3. Pregnancy risks. According to studies, women who have periodontal disease have a higher risk of giving birth to preterm and underweight infants. If you are planning to get pregnant or are currently on the way, it is advisable to have your oral health regularly checked.
  4. Heart disease. It has been found that the infection in the gums can travel through the bloodstream and affect other parts of the body, primarily the circulatory system. When the infection passes through the blood, the risk of heart disease and stroke increases significantly.
  5. Diabetes. Patients were found to be twice as likely to develop type 2 diabetes when they had gum disease. It may be connected to the patient’s diet, but it is still unclear how the disease can contribute to insulin resistance.
  6. Respiratory infections. Similar to heart disease, the infection can pass through the respiratory system and cause respiratory tract infections such as asthma, pneumonia, and chronic obstructive pulmonary disorder (COPD).

Periodontal Treatments

If you have been diagnosed with periodontal disease, our head dentist Dr. Karanvir Sibia will recommend one of the following treatments.

Dental Cleaning (Prophylaxis)

Dental cleaning is more of a preventive measure than a curative one, but for the mildest cases of gum disease, this is a very effective form of treatment. It can be performed by either a dentist or a dental hygienist. It is highly recommended to get dental cleaning at least twice a year to maintain the health of your teeth and gums.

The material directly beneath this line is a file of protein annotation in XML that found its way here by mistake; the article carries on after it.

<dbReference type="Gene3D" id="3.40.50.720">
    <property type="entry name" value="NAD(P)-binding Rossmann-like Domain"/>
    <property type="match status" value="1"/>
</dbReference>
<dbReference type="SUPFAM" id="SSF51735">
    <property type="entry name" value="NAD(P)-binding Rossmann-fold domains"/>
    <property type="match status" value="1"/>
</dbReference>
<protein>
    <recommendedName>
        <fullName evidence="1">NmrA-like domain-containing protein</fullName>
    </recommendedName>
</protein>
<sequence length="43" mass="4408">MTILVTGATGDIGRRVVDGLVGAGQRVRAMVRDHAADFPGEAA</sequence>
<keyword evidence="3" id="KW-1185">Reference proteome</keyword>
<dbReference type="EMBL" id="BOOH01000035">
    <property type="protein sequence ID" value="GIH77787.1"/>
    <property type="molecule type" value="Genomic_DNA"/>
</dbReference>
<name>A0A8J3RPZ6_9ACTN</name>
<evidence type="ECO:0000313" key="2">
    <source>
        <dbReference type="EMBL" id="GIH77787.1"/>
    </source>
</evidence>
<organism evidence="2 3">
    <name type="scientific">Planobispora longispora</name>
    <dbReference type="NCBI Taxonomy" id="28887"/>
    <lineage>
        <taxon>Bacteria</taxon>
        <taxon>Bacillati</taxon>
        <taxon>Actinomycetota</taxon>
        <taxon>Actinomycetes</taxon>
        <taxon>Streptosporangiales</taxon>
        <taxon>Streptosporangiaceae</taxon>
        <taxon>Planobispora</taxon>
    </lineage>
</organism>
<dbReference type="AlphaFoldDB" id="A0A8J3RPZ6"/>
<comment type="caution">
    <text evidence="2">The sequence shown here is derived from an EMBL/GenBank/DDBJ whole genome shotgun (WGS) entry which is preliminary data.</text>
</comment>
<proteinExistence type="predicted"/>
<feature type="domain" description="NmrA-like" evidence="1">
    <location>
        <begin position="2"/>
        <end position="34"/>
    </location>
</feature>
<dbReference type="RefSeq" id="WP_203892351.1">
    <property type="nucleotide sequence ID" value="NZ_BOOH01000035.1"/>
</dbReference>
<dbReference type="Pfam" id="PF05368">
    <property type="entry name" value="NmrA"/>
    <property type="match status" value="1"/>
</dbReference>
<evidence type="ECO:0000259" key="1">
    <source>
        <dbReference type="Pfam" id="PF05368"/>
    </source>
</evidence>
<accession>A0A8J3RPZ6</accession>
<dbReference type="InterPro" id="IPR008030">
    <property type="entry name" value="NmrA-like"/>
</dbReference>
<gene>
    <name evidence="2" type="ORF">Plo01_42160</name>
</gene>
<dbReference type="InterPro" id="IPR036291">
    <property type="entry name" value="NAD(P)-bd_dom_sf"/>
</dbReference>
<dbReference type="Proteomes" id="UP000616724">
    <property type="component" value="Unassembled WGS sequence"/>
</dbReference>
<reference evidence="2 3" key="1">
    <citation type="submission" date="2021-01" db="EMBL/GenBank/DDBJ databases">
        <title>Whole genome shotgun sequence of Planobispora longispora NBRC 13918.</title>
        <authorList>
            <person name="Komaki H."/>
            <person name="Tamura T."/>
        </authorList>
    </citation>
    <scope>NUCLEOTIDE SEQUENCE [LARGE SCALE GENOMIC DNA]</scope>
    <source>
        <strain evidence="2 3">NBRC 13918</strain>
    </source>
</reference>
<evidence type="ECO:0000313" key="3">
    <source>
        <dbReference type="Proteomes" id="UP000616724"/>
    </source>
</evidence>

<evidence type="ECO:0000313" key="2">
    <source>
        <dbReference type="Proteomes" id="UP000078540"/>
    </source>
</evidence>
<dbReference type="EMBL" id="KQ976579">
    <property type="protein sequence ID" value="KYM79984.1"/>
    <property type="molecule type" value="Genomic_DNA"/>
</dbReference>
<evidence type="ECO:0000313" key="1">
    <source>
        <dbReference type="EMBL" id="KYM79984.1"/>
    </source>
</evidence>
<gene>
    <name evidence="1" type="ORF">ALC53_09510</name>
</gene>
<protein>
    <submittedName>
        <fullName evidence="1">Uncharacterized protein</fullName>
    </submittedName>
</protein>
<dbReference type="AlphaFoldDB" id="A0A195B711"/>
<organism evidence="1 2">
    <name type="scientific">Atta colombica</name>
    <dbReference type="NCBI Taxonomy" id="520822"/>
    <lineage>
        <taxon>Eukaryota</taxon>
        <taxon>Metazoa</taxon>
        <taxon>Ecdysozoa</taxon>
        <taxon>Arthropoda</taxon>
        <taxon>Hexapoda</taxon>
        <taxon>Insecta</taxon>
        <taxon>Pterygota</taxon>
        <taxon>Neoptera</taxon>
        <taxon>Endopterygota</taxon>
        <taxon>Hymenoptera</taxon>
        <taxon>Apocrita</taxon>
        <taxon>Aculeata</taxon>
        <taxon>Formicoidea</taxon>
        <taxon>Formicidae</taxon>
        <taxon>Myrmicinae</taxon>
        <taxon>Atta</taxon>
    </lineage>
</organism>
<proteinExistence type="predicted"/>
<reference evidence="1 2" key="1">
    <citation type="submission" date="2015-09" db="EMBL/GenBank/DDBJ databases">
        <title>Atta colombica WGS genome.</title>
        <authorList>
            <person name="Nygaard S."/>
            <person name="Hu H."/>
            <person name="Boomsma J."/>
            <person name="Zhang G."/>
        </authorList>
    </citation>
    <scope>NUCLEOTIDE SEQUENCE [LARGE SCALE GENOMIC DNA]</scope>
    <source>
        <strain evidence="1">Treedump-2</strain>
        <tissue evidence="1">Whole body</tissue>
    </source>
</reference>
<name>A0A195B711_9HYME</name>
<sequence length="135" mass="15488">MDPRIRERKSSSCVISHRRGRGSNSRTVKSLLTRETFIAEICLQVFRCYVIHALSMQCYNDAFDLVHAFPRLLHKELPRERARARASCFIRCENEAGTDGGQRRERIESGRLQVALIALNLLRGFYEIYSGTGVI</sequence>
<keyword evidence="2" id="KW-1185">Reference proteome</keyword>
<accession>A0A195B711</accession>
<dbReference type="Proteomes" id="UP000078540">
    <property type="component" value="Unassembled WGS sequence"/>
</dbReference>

Scaling and Root Planing

For gingivitis (the first stage of gum disease), scaling and root planing is the treatment of choice. Scaling involves the removal of all traces of infection, bacteria, and calculus around and underneath the gum line. Root planing is done to smooth out the surface of the tooth roots which will make it harder for bacteria to stick to them.

Bone Grafting

If your gums have receded extensively, bone grafting may be required to restore the structure and thickness of the jaw bone. Bone grafting is often done prior to dental implantation, but it can also be done to improve facial structure.

Osseous Grafting

Osseous grafting, or guided tissue grafting, aims to fix the holes (known as defects) in the gum tissues and jaw bone. If the holes are small, the jaw bone is simply smoothed out and trimmed to restore its natural shape and contour. However, if there are large defects in the bone, bone grafting may be needed.

How to Get Gum Disease Treatment from the Best Dentist in Roseville

At Ace Dental in Roseville, our dentist Dr. Karanvir Sibia will work closely with you to treat any sign of periodontal disease. All you have to do is give us a call at (916) 772-0111 or contact us through this web page. We will answer any queries you may have regarding appointments and treatment.

You can also visit us from 9 am to 6 pm every Monday to Friday. Our office is located at 1070 Pleasant Grove Suite 110, Roseville, CA 95678